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"I am excited to apply what I have learned thus far to the marine world as a Liber Ero Postdoctoral Fellow at SFU, where I will be studying southern resident killer whales in the Salish Sea."
Postdoctoral Fellow Profile: Peter Thompson
ENVIRONMENTAL SCIENCE Postdoctoral Fellow in the Faculty of Environment
I am a quantitative ecologist interested in developing innovative statistical methods that can be used to solve urgent problems in wildlife conservation and management. I earned my B.S. in Statistics from the University of Maryland and recently completed my Ph.D. in Biological Sciences at the University of Alberta. My ecological interests lie in animal movement modelling, and I am interested in uncovering how the spatial distributions of wild animals are affected by human activity in their habitats. Up to this point, I have explored this question in the terrestrial world, analyzing the movement patterns of bears, wolves, caribou, and more in Canada’s interior. I am excited to apply what I have learned thus far to the marine world as a Liber Ero Postdoctoral Fellow at SFU, where I will be studying southern resident killer whales in the Salish Sea. When I’m not doing science, I enjoy birding, running, and getting out in nature.
WHY DID YOU CHOOSE TO COME TO SFU?
SFU’s Faculty of Environment is extremely strong and full of brilliant scientific minds that I am excited to connect and collaborate with. Dr. Ruth Joy, who is involved in a variety of exciting conservation problems, will be my primary supervisor while I’m at SFU. Situated by the shores of the Pacific Ocean, it allows me to be physically close to a high diversity of marine mammals, including southern resident killer whales.
HOW WOULD YOU DESCRIBE YOUR RESEARCH OR YOUR PROGRAM TO A FAMILY MEMBER?
Humans have radically changed the world in many ways. For animals that have been genetically adapted to a world without this level of disturbance, this could result in catastrophic consequences including extinction. Identifying and conserving animal populations that are both important and sensitive to human-induced environmental change is a key challenge facing ecologists such as myself. The southern resident killer whales (SRKW) are such a population; these marine apex predators are culturally valuable to First Nations in the area, and there are only 73 of them left. These 73 whales are divided into three social groups, known as pods, that move through the highly crowded waters of the Salish Sea. Here, they encounter all sorts of marine vessels, from privately owned recreational crafts to hulking freighters that ship cargo across the Pacific Ocean. All these boats can harass the whales through physical displacement, but more importantly, their propulsion mechanisms are very noisy, limiting the ability for killer whales to communicate and forage underwater. We are worried that the constant pressure these boats produce may be inhibiting the whales’ ability to move freely through the Salish Sea, and we want to know more about what kinds of vessel behavior are most impactful to their survival. Answering this question requires knowing where the whales are going, and we have datasets that report visual observations at the surface as well as underwater hydrophone recordings of the whales’ calls. As part of my project, I will develop novel statistical methods that integrate these data sources to produce the clearest possible picture of the whales’ marine space use. Through these methods we hope to identify areas that the whales would typically use for foraging but avoid because of vessel traffic. We also want to characterize the effect that different vessel types have on whale movement. By collaborating with Fisheries and Oceans Canada, we hope that our work can have real impact on the survival of southern resident killer whales by managing how boats move in the Salish Sea.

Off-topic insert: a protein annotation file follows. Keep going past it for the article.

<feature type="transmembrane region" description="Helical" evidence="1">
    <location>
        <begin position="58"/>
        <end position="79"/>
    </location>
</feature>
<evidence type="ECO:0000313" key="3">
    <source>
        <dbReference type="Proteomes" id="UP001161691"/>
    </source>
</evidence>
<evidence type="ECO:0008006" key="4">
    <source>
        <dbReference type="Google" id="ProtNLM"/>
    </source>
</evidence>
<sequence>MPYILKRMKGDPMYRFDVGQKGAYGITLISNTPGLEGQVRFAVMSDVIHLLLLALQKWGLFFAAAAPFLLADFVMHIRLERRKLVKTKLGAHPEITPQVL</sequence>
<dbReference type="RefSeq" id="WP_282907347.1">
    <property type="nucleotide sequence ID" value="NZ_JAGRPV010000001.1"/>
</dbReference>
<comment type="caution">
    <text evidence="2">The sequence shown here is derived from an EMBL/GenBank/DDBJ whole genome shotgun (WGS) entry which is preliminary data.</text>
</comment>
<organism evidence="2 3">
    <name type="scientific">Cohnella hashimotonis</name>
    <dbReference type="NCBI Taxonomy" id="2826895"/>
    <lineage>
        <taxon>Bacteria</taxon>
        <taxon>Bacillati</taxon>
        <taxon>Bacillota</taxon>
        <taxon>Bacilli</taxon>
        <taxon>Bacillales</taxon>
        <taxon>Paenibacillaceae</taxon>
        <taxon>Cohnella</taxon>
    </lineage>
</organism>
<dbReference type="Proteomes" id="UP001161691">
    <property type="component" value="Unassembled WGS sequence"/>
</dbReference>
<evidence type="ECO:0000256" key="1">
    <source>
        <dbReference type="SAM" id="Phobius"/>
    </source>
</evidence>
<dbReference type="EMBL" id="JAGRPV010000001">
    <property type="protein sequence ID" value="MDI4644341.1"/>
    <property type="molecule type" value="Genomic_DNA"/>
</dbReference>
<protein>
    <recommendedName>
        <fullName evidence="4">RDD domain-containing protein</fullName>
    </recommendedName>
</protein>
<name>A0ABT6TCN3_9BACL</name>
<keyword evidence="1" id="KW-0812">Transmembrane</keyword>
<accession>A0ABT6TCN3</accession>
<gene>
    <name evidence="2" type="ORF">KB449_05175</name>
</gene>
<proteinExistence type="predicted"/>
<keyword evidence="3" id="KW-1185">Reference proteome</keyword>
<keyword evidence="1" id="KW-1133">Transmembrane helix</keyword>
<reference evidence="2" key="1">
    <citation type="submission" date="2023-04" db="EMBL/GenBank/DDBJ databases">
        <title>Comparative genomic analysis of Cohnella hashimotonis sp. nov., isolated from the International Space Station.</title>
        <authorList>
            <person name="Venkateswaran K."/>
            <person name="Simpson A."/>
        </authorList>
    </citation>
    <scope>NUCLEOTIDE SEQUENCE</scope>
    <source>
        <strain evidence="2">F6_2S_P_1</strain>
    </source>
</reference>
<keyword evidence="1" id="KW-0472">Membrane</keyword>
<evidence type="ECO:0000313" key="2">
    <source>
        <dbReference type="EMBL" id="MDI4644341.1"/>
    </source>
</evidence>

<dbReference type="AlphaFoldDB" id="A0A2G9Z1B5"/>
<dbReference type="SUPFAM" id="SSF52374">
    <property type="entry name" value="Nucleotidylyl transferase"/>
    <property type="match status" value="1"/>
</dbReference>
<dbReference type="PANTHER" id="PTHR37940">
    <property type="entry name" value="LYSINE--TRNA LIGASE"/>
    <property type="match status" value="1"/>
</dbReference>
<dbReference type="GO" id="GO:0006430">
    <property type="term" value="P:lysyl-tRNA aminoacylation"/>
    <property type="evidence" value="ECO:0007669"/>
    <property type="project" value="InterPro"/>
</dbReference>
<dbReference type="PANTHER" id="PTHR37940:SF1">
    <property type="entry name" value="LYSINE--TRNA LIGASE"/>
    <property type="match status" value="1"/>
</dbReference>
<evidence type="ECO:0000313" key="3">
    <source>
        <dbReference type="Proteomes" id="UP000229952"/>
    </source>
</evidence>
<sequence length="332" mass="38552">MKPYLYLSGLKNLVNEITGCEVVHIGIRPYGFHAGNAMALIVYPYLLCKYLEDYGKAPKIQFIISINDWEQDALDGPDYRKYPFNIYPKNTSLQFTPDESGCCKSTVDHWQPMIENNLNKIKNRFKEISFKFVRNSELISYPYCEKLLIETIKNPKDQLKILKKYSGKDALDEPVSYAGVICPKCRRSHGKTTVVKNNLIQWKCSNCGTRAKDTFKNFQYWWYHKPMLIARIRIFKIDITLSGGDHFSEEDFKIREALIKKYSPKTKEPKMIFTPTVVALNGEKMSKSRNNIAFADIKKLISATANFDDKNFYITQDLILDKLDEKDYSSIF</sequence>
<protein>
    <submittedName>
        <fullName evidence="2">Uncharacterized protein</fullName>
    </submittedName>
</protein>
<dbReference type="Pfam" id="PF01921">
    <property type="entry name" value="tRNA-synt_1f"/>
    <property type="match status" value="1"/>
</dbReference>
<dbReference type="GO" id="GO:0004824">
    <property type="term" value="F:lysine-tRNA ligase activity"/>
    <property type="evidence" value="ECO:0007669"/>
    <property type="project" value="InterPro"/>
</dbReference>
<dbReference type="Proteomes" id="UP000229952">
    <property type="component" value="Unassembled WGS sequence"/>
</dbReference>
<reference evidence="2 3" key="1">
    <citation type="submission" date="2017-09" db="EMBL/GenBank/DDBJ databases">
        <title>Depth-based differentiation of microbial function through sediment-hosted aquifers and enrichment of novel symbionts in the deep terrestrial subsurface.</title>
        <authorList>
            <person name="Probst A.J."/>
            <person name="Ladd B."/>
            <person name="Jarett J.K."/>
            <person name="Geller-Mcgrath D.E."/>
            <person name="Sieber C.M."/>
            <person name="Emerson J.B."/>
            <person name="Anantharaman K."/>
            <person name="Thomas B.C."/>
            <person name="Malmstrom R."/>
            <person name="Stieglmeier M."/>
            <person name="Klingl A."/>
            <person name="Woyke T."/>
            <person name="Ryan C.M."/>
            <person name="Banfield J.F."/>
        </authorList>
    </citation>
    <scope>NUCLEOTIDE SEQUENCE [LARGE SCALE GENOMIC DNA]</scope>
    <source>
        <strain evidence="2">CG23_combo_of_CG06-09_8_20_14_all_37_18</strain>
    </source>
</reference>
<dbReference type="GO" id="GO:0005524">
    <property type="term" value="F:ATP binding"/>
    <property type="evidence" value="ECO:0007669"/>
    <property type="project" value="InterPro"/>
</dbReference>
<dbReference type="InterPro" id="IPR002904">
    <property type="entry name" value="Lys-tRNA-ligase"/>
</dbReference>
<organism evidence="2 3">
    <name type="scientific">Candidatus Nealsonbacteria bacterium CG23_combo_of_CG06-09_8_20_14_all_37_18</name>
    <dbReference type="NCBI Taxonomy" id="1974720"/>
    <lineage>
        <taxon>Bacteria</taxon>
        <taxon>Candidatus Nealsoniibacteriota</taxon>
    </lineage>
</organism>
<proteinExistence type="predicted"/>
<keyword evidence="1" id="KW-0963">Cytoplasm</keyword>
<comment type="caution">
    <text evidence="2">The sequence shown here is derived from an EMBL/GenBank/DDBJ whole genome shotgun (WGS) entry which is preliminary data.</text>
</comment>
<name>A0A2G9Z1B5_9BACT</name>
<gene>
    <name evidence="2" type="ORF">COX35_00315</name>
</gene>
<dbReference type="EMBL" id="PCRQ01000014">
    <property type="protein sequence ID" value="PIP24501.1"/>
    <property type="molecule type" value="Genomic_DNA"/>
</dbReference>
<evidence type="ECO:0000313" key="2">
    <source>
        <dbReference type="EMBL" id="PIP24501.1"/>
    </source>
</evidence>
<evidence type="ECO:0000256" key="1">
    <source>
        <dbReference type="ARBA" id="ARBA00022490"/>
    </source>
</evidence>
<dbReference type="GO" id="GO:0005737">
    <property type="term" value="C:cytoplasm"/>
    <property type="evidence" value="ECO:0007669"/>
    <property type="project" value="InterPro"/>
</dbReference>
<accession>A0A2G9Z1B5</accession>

WHAT ARE YOU PARTICULARLY ENJOYING ABOUT YOUR STUDIES/RESEARCH AT SFU?
I’m excited to meet and work with the wonderful faculty members and postdocs at SFU. There’s a fantastic diversity of backgrounds and scientific perspectives in the department, including of course Dr. Ruth Joy, who I’ll be working with.
HAVE YOU BEEN THE RECIPIENT OF ANY MAJOR OR DONOR-FUNDED AWARDS? IF SO, PLEASE TELL US WHICH ONES AND A LITTLE ABOUT HOW THE AWARDS HAVE IMPACTED YOUR STUDIES AND/OR RESEARCH.
I have received the Liber Ero Postdoctoral Fellowship to work on southern resident killer whales here at SFU. The Liber Ero Program emphasizes and prioritizes developing their fellows into conservation practitioners, and my interest in the program was driven by a desire to learn more about how to convert science into real-world change. I’m extremely grateful and excited for the opportunity that the program has given me to conduct innovative and goal-oriented science while also growing and learning as a person.
HOW WOULD YOU DESCRIBE YOUR PROGRAM/POSTDOC POSITION TO SOMEONE STILL SEARCHING FOR A PROGRAM OR POSTDOC POSITION?
As a postdoc at SFU, I will be working with and learn from a fantastic network of excellent scientists. For those interested in science-informed conservation, it is an excellent environment, and being part of the Liber Ero Program makes this experience even more fulfilling.